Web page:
A deposition involves the taking of sworn, out-of-court oral testimony of a witness that may be reduced to a written transcript for later use in court or for discovery purposes.
In a lawsuit, all named parties have the right to conduct discovery, a formal investigation, to find out more about the case. Pre-trial access to this information allows the parties to use facts and potential evidence to better define their strategies and avoid delays once the trial begins. In some cases, what is learned during discovery might even help the opposing sides come to a settlement without having to go to trial at all. The personal injury team at Burger Law is well-versed in depositions and their benefit to negotiations.
Unlike the information recorded in documents or the attorneys’ answers to interrogatories, a deposition involves a living, breathing witness being asked questions about the case under oath. The deposition has two purposes:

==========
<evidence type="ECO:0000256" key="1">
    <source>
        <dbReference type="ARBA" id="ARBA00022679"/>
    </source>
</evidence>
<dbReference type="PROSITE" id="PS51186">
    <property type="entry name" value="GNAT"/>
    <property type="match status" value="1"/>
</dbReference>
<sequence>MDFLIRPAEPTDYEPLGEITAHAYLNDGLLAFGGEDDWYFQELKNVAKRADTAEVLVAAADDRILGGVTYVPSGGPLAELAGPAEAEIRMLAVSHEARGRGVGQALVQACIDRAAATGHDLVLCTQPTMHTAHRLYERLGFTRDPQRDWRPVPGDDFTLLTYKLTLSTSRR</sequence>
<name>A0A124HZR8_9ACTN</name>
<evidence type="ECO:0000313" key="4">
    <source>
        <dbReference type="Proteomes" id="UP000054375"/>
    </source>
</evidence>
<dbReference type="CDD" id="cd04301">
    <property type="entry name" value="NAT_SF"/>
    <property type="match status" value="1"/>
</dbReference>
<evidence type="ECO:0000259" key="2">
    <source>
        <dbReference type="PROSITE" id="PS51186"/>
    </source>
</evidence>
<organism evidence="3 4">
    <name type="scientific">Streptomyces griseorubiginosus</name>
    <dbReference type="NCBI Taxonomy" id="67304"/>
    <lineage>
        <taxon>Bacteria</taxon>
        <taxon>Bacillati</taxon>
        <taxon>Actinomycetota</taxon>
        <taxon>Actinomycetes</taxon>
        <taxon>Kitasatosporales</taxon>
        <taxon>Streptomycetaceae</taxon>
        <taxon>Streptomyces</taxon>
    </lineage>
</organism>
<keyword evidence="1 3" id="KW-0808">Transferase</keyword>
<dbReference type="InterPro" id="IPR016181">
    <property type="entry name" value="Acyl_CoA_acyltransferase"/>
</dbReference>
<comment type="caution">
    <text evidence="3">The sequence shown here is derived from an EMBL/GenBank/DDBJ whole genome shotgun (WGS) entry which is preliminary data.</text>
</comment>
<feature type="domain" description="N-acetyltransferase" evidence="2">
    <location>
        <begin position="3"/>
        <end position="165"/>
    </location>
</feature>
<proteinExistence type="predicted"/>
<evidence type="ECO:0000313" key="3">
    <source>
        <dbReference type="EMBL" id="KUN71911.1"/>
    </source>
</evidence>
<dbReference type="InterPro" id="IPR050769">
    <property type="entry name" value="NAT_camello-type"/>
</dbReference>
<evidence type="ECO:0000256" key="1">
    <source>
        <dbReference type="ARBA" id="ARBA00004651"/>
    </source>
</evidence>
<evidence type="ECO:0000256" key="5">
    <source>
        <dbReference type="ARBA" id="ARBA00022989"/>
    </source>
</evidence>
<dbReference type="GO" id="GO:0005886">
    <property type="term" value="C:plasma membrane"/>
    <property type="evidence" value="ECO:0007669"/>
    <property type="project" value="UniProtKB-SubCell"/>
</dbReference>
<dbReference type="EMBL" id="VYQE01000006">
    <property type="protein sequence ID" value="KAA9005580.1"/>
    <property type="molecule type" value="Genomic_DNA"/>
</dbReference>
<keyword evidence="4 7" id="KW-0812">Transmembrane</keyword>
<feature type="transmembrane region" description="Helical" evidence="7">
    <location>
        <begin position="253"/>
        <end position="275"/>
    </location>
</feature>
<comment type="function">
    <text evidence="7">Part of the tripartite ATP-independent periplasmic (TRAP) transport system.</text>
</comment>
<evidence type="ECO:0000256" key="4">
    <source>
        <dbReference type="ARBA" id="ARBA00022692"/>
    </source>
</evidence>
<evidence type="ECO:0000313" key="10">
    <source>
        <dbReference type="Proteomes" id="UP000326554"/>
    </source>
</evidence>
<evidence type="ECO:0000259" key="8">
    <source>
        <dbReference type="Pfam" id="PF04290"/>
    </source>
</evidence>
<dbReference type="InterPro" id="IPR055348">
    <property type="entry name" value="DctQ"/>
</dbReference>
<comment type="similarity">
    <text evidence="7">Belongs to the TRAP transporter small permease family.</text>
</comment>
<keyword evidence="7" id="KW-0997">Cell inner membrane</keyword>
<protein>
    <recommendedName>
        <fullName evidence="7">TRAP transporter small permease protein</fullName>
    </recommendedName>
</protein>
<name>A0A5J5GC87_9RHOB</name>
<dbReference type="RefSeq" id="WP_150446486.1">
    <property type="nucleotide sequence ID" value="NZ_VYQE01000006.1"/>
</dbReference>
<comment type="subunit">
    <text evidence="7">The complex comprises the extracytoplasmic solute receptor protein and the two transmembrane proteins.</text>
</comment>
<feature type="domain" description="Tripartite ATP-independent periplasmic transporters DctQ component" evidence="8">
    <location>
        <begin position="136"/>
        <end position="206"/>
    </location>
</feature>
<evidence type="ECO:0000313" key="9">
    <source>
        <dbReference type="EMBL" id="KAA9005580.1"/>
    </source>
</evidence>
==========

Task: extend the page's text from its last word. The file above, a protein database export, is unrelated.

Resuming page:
- To find out what the witness knows
- Preserve that witness’ testimony
You must give a deposition when ordered to do so, via a subpoena, or risk a contempt charge. Unless the court orders otherwise, any deposition transcript filed by a party is a public record and must be available for public inspection to the same extent as any other paper in the case file. You do, however, have the right to refuse to answer any question regarding a person’s health, sexuality or religious beliefs – including your own.